GREEN ECONOMIES DIALOGUE (GED) AND THE POST 2015 DEVELOPMENT AGENDA
Since Rio +20, the United Nations has combined several related deliberations into an ambitious initiative, collectively referred to as the Post 2015 Development Agenda. This U.N. wide initiative aims to establish an internationally endorsed framework for economic, social and environmental progress, including the establishment of Sustainable Development Goals (SDGs) called for by Rio+20 as its centerpiece. Related elements include:
- Next steps for the U.N. Millennium Development Goals (MDGs)
- New agenda-setting assessments in ecosystems and biodiversity (IPBES, GEO)
- Linked climate change and energy initiatives:
- Review of the adequacy of existing climate commitments and actions
- Access to Sustainable Energy For All initiative
- U.N. “climate summit” hosted by Ban Ki Moon during the U.N. General Assembly in 2014
- Negotiation by 2015 of a comprehensive post-2020 climate agreement
- Release of the Fifth Assessment Report of the Intergovernmental Panel on Climate Change.
Green economy and green growth concepts are explicit in and pervade nearly all aspects of these efforts.
Two recently published influential experts’ reports:
- A New Global Partnership: Eradicate Poverty And Transform Economies Through Sustainable Development (The Report of the High-Level Panel of Eminent Persons on the Post-2015 Development Agenda), 30 May 2013,
- An Action Agenda for Sustainable Development, Report for the UN Secretary-General, Prepared by the Leadership Council of the Sustainable Development Solutions Network,
provide insights into possible directions of UN initiatives under the Post 2015 Development processes.
- reveal areas of opportunity and challenges both for business as a wholeand for specific sectors, such as energy efficiency and developing enhanced technologies and systems for power and transport in the context of a low carbon economy;
- highlight areas where business experience and capability can make positive contributions, such as research, finance, innovation, diffusion of technology and development of improved business models and management systems.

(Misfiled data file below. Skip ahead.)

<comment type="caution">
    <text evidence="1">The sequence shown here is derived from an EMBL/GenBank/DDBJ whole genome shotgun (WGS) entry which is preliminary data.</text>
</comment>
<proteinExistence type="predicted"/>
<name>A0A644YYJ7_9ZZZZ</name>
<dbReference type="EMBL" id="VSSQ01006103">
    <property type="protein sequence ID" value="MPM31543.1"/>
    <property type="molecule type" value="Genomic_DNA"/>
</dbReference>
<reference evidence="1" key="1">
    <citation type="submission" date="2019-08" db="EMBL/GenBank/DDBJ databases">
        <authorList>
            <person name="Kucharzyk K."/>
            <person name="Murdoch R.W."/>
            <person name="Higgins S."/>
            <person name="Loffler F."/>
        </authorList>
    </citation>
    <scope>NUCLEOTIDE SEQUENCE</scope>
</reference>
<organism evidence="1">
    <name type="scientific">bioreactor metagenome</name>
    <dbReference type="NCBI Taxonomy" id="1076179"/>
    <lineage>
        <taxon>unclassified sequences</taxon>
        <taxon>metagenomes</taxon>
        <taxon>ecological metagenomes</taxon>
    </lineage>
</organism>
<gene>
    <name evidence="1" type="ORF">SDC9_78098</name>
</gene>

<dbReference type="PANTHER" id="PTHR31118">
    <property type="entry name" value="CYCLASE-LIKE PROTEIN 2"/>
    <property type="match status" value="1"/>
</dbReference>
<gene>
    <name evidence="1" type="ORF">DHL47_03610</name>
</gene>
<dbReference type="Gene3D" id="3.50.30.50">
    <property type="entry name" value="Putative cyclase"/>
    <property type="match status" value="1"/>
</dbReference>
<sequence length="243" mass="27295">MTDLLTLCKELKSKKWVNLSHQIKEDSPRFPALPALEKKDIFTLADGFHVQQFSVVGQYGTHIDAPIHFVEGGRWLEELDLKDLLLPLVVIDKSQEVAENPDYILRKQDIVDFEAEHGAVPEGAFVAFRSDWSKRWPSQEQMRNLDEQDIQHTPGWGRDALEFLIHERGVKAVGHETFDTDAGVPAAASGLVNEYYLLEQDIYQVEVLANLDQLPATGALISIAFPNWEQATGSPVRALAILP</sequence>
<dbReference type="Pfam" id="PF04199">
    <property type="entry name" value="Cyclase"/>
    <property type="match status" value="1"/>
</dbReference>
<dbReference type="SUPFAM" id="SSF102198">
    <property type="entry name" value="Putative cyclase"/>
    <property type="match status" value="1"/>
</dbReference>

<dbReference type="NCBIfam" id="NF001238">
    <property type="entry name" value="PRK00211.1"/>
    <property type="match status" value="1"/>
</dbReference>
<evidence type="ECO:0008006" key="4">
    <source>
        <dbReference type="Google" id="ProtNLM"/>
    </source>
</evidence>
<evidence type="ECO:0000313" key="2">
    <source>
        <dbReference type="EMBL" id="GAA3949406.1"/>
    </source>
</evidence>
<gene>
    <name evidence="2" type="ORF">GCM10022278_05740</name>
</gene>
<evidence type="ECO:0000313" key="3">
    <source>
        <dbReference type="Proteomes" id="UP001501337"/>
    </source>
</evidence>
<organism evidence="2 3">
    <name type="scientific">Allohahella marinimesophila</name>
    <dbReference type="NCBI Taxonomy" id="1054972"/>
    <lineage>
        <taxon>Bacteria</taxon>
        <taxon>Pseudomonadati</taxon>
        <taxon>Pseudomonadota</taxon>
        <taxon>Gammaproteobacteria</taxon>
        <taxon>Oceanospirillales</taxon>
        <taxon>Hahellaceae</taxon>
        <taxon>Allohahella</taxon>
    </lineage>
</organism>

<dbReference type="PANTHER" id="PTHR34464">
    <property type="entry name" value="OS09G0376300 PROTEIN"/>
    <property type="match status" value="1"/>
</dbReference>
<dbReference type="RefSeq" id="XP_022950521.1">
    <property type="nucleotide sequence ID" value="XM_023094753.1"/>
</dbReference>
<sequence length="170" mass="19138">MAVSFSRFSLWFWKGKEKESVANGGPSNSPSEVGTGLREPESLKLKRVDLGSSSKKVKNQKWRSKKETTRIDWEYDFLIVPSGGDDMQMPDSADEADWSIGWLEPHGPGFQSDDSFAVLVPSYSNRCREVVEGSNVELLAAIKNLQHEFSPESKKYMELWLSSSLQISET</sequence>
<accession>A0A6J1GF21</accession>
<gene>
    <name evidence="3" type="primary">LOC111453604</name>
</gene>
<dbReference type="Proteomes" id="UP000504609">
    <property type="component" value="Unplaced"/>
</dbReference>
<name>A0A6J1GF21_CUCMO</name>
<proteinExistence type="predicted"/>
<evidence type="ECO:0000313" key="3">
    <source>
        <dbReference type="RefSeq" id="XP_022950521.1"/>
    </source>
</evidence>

- indicate areas of concern to business and matters where dialogue could promote improved understanding of business approaches, for example, in treatment of intellectual property, corporate reporting, employment and the role of business in society.
- identify possible themes and topics for SDGs that may apply to specific sectors, e.g. energy or agriculture, and to relevant systems and activities such as cities, technology diffusion, trade and investment.
Consideration of the range of topics and issues in these new reports highlights the opportunity for business to play a constructive role by organizing dialogues with governments and others with a focus on discussion of business implications and issues arising from “greening” policies and markets in framing the Post 2015 Development Agenda.
Both the Organization for Economic Cooperation and Development (OECD) and the United Nations Environment Program (UNEP) have significant ongoing programs to continue and build on green economy and green growth analysis and policy advice:
- UNEP’s Green Economy Initiative (GEI) provides analysis and policy support for investing in green sectors and in greening other sectors, building from the 2011 report, Towards a Green Economy, Pathways to Sustainable Development and Poverty Eradication. UNEP also leads theTen Year Framework on Sustainable Consumption and Production, which will address consumer choice and decision-making.
- The OECD continues its strong focus on green growth and sustainable development, including with regard to indicators, development, innovation, investment, etc., also partnering with other international organizations such as for the Green Growth Knowledge Platform.